Asset Protection Trusts: Guidelines for Efficient Integration

One of the most popular approaches to estate planning has to do with safeguarding assets against possible losses. Asset protection trusts are one common way to protect property for you and your beneficiaries. shutterstock_120265729

Asset protection trusts refer to irrevocable trust structures in which a trustee holds property and distributes it out under his or her discretion. The trust protects the assets from being exposed to risk through divorce, a beneficiary’s creditors, or other predators in the future. There are two primary categories for asset protection trusts: third party trusts and self-settled trusts. As the name suggests, a third party trust involves a trust being set up by one party to benefit another whereas a self-settled trust is established by one party for his or her own benefit.

Passing on assets to children or grandchildren these days could potentially be risky in such uncertain times, what with bankruptcies, lawsuits, and divorces all possible. Asset protection trusts can also guard against another common client concern: that a beneficiary will blow through all the money too quickly. In cases where a beneficiary develops a disability later in life, without proper planning this beneficiary may have to spend a large sum to support the needed care while also being disqualified for medical benefits.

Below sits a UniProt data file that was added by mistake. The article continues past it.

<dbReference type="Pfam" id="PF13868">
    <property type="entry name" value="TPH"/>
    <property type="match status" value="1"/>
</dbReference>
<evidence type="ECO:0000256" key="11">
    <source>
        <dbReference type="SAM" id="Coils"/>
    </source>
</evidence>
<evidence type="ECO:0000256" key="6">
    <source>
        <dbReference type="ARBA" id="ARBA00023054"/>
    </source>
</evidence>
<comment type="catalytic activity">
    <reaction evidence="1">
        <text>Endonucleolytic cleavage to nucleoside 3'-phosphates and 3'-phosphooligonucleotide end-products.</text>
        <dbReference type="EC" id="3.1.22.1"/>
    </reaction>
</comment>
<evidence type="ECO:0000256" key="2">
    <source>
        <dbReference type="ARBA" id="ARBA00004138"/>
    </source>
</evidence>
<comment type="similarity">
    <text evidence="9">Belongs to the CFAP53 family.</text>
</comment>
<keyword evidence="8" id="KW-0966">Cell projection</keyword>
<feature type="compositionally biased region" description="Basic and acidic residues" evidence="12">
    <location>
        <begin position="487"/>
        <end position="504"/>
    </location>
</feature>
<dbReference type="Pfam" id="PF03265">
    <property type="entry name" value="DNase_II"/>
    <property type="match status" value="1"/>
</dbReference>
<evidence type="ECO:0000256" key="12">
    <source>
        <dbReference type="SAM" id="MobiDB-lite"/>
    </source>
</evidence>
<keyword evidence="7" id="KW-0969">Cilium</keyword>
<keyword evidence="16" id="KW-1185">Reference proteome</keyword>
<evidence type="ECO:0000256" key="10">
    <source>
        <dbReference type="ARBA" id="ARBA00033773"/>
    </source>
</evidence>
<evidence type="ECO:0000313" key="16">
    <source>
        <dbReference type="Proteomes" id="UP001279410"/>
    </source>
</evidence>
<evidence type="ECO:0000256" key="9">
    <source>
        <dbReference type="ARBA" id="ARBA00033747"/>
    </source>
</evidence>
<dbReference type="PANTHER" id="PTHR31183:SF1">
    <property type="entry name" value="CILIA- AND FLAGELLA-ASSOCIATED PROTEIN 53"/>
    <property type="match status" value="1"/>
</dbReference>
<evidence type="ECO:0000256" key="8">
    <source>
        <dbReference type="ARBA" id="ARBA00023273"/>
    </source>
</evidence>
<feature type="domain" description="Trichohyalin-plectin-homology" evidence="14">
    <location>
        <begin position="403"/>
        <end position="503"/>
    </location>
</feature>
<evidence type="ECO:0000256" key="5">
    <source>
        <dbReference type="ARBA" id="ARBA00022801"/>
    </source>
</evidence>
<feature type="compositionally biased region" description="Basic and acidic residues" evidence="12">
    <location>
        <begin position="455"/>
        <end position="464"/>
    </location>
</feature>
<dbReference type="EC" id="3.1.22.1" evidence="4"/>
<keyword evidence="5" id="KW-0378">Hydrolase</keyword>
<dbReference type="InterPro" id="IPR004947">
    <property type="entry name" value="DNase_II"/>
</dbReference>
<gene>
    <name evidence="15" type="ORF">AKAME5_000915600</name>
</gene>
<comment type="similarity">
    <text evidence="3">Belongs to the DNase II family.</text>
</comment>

These situations call for third-party trusts such as:

  • Trusts for the benefit of adult beneficiaries- This is ideal for those who are not good or comfortable with managing money, those who may get divorced in the future, or those who have an addiction problem.
  • Trusts for the benefit of minors- Since minors can’t legally accept an inheritance, this can be a way to provide assets in the future.
  • Trusts for the benefit of disabled individuals- A large inheritance could disqualify someone from government benefits while forcing them to spend through the assets they receive.
  • Trusts for surviving spouses- This is a popular option if you are concerned that your spouse will remarry or will be unable to manage the inheritance properly.

Consider the flexibility offered in these kinds of trusts and contact our office today for more information. Send us a message at


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